The wedding on Aug. 16, 1951 was the giveaway. Carol Jean Bauerle, nicknamed Soot by her grandmother, had been Don Zimmer's girlfriend since 10th grade at Western Hills High School, so she knew that he really liked baseball. She simply didn't know how much he liked it.
Sure, she had been to a billion games already, had sat in those wooden stands late into the summer nights, the game tied, headed into extra innings. Sure, she had heard all the stories from his grand trip across the country as part of the American Legion team from Cincinnati that won the 1947 national championship in Los Angeles. You met Babe Ruth out there? Shook his hand? Very nice. Sure, she had been happy when he proposed and said they would start their married life in Elmira, N.Y. where he was the starting shortstop for the Elmira Pioneers, a lower level farm club of the Brooklyn Dodgers.
She simply didn't know that their married life would start at home plate.
The wedding was the look into the future.
"Ed Roebuck was a pitcher on that team," Zimmer explained years later. "One day he says he is going to get married and I said I am, too. The general manager, Spencer Harris, hears about it. He had had some home plate weddings in Fort Worth and says the fans like 'em. He asks us to do it. Roebuck's Catholic and Polish and his family doesn't like the idea. I don't care. Roebuck gets married in the morning in a church. I get married at night at home plate. Roebuck pitches the game and gets three days off for a honeymoon at Niagara Falls. Me? The next night I got to hit against Gene Conley."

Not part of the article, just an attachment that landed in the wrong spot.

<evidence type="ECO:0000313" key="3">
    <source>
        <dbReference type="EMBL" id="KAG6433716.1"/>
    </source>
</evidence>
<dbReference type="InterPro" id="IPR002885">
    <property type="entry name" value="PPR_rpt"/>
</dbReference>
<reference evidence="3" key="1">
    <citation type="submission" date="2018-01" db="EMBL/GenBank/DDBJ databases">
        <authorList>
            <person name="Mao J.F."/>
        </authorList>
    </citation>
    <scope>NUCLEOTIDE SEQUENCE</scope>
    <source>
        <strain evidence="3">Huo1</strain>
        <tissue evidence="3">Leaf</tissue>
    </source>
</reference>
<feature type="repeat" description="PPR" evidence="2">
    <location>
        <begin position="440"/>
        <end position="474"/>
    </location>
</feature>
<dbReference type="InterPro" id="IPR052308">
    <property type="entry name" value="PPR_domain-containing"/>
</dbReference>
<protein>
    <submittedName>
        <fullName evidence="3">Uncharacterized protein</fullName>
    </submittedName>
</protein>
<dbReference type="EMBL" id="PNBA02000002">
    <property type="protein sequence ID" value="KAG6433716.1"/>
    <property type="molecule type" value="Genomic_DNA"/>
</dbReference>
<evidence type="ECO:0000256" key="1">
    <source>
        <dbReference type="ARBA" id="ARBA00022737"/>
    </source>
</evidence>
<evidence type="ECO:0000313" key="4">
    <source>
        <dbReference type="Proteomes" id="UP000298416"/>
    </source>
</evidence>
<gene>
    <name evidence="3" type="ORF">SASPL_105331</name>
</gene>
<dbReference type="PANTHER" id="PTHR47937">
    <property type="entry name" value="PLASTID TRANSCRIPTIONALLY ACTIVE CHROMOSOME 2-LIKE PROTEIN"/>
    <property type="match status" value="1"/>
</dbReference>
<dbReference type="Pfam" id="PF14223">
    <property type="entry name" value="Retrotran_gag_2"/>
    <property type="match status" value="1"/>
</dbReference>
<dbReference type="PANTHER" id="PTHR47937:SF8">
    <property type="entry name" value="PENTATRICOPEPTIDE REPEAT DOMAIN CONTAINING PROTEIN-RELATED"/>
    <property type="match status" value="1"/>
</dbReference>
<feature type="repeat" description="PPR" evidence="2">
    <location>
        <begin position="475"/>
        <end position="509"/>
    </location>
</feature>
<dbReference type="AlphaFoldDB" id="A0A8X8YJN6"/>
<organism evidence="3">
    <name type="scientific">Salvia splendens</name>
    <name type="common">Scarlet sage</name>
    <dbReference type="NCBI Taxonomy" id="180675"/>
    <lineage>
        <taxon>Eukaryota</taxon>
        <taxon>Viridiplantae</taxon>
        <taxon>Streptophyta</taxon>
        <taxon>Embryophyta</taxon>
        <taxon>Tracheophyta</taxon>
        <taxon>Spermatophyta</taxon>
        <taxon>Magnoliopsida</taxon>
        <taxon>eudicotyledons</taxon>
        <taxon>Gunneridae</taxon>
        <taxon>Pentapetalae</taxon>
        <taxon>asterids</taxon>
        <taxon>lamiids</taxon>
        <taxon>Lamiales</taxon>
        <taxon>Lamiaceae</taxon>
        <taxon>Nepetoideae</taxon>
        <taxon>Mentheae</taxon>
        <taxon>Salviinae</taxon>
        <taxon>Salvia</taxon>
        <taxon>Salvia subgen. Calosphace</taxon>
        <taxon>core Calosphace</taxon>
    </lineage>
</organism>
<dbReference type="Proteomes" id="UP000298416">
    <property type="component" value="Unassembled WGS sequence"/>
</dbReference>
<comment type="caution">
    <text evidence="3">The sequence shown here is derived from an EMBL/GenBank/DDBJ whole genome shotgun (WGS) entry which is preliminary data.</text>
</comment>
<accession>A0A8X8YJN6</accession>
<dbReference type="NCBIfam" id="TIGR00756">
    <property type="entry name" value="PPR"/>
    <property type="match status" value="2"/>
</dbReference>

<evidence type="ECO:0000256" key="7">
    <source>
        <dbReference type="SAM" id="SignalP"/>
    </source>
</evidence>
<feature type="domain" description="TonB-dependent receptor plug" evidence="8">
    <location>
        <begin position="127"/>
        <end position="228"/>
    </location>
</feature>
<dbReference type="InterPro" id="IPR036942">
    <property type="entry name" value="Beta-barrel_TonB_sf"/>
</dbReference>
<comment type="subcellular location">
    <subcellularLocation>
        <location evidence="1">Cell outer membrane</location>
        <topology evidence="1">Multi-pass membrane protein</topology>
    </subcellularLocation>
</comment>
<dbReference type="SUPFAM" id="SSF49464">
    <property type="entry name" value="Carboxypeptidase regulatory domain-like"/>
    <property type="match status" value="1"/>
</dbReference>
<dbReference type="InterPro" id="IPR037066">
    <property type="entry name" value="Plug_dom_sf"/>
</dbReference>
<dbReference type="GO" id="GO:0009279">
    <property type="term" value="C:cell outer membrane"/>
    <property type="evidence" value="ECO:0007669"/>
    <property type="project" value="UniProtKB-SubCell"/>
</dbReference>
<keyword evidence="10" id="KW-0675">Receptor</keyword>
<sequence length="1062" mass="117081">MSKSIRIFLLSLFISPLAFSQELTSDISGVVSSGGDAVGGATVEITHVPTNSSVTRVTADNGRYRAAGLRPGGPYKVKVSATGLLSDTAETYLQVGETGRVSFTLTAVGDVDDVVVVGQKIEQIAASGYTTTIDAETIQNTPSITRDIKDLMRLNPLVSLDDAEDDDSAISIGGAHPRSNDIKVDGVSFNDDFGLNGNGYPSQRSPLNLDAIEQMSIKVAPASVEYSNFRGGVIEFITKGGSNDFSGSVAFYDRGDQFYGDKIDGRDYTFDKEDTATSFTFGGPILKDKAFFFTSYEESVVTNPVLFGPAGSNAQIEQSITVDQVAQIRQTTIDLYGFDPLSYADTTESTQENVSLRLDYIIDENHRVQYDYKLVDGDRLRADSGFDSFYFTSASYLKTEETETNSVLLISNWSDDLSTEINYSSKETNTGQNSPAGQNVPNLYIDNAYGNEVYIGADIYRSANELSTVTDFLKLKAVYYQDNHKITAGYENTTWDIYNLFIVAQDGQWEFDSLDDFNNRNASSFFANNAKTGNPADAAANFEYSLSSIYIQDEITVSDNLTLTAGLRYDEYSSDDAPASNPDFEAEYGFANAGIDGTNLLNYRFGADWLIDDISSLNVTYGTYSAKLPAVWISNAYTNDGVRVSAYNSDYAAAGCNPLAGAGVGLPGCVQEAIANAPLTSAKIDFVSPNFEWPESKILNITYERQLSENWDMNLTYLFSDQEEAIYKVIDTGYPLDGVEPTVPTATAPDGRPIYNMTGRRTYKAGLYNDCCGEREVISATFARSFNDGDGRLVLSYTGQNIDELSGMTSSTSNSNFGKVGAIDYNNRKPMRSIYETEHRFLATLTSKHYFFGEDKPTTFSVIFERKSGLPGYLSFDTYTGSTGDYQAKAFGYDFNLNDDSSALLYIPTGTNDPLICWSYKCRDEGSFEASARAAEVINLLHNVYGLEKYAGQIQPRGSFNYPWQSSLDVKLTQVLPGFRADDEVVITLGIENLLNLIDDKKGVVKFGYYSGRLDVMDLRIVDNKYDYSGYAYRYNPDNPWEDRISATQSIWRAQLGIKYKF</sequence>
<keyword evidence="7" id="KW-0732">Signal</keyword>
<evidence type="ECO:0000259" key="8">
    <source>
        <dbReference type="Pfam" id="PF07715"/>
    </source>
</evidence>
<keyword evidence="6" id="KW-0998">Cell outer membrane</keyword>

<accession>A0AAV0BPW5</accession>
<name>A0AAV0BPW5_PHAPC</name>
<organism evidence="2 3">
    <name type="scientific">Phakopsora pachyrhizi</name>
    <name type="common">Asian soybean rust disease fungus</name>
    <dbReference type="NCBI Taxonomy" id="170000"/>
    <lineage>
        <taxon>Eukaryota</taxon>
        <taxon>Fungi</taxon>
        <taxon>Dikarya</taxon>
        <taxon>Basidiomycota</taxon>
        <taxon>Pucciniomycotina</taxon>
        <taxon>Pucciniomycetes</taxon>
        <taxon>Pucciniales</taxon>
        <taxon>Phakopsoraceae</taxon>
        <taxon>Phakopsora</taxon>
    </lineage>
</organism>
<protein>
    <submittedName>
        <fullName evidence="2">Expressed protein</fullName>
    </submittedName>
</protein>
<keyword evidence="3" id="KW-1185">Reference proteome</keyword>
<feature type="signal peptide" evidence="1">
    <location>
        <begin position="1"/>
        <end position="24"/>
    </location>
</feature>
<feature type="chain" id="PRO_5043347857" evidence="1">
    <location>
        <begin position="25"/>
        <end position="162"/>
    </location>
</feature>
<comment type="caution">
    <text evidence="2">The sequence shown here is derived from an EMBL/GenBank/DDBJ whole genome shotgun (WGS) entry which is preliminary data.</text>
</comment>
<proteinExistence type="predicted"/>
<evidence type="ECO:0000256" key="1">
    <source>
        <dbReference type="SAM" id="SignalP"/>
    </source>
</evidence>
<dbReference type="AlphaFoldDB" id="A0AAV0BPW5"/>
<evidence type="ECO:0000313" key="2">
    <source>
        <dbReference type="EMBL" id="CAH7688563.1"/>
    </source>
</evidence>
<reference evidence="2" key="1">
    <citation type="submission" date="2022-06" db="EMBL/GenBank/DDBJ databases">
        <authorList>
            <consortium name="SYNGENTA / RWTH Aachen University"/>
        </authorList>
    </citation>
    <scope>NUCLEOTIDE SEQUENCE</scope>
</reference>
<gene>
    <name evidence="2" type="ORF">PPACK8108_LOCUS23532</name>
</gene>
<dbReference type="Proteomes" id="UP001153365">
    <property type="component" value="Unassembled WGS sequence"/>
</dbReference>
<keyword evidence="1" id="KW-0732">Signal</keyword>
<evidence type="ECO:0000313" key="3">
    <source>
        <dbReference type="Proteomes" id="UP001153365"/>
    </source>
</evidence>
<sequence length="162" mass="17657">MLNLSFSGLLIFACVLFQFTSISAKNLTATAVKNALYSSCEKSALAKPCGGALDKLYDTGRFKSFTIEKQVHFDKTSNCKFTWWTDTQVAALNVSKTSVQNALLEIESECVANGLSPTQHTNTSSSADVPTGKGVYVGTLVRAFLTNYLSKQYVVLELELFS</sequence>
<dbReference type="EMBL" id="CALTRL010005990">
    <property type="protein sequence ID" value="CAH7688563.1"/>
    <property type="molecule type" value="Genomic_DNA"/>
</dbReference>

The bride wore a traditional wedding gown and the groom wore a white Palm Beach suit, but the best man, second baseman Jack Lillis, the other half of the Pioneers' double-play combination wore his baseball uniform. The rest of the team -- the uniformed wedding party, for lack of a better term -- formed an arch of baseball bats for the couple at the end of the service. Zimmer carried Soot through it in his arms as if he were crossing a threshold. It was a public relations pose. He then changed and played the game.
"What was your wedding night like?" a reporter asked Soot, also years later.
"I think he got a couple of hits," she replied. "I can look it up."
And so it began.
* * *
He never earned a paycheck that wasn't from baseball. That was the quiet boast of the 83-year-old character called Zip and Zim and Zimmie and Popeye who died on Wednesday in Dunedin, Fla. of complications from diabetes. His entire adult life was attached to the game. He was a major-league player for 12 seasons for five teams (the Dodgers, Cubs, Mets, Reds and Senators), a manager for 13 seasons at four different locations (San Diego, Boston, Texas and Chicago with the Cubs), a coach, an advisor, a spring training constant.
That wedding at home plate led to all of these cities and many more. He was a baseball nomad, living on the margins of the game, never secure, not for a moment. He was traded as a player, released, signed, released, traded again. Then there was more of the above. He was hired as a coach or manager, fired, hired, fired, hired again. Then there was more of that above.
"We lived in all kind of places," Soot said. "One year, we rented an apartment in Los Angeles. I drove out there from St. Petersburg with our two children. When I got there, he called from Cincinnati and said he had been traded to Washington. So we started driving back across the country again."